So it turns out red wine is not the life-giving super food we may have once thought…
When scientists told us that we should be drinking plenty of red wine since those folks in the Mediterranean do it and they’re healthy, we finally had something to thank them for. After all, science and technology has very little input in our daily lives.
However, it seems that they made a bit of a mistake on that front and the reason that the French and Italians are healthier is still a mystery. We think it has something to do with being effortlessly cool and stylish, but we have almost no stats to back that up.
The "myth" that red wine is good for your health has been around for a while, and according to Vox.com it seems that it started when scientists coined the term "French paradox" to explain why, despite having a diet high in saturated fats, the French seemed to have lower rates of heart disease than other nations, in particular America. Their solution was the presence of a chemical from plants called resveratrol, which is highly concentrated in grape skins and therefore in wine also.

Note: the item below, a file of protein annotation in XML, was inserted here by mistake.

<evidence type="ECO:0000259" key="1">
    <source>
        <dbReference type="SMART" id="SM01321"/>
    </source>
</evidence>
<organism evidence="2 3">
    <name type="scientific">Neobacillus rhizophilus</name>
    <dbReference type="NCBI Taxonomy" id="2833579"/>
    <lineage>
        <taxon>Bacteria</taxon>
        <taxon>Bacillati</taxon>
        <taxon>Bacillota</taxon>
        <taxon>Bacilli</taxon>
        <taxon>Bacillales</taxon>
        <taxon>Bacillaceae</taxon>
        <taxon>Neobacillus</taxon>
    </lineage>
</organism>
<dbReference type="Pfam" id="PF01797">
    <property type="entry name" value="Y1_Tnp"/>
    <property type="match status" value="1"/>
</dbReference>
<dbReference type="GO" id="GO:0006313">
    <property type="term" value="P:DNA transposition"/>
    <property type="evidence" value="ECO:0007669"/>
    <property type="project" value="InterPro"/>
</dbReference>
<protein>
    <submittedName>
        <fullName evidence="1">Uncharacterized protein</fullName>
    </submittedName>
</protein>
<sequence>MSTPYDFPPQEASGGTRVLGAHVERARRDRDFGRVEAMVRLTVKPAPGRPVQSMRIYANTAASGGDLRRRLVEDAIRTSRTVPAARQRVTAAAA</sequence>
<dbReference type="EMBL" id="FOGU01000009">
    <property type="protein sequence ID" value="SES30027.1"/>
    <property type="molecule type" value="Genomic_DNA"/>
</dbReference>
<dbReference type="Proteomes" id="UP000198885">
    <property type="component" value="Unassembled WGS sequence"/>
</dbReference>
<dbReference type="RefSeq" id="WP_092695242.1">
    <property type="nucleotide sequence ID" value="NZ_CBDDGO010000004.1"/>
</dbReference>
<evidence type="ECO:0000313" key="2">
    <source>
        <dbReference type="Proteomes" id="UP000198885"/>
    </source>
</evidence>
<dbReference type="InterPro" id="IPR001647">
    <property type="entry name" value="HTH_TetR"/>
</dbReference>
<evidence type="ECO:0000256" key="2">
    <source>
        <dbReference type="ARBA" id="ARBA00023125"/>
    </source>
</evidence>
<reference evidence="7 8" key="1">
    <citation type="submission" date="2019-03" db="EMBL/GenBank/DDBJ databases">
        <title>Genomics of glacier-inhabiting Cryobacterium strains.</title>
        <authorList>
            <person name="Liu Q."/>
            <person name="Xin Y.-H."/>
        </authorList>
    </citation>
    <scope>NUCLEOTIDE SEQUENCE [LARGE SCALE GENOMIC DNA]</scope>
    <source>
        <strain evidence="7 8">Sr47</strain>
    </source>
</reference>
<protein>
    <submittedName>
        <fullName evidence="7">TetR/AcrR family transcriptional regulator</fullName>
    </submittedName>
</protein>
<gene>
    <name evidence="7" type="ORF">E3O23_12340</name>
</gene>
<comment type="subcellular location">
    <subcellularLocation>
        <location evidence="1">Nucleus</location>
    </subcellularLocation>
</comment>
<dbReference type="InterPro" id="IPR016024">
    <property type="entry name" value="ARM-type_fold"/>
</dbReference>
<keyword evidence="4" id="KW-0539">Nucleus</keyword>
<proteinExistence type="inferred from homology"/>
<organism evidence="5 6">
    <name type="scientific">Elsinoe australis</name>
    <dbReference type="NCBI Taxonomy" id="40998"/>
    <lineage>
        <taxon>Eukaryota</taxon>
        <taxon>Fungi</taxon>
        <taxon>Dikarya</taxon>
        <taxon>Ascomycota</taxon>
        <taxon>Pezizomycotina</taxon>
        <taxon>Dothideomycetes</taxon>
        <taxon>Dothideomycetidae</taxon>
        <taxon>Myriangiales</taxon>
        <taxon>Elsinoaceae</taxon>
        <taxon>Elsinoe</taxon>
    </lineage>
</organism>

However, the findings of a study recently published in the Journal of American Medicine that looked at 783 older Italians over the course of 11 years, have shown that resveratrol is not the miracle chemical that it was first thought to be, and therefore swilling all that red wine might not be as great an idea as we had hoped.
The idea behind the study was to hopefully find that the chemical protected against heart disease, cancer and increased lifespan, but no such luck it seems. What they found was pretty much nothing, and while this is only the first of the long-term studies into resveratrol, several short-term ones have come to the same conclusion.
However, red wine still has plenty of antioxidants and increases the levels of high-density lipoprotein (HDL) cholesterol in your system, which is the good cholesterol, plus it’s absolutely lovely, so we’ll stick to our moderate levels, thanks very much science.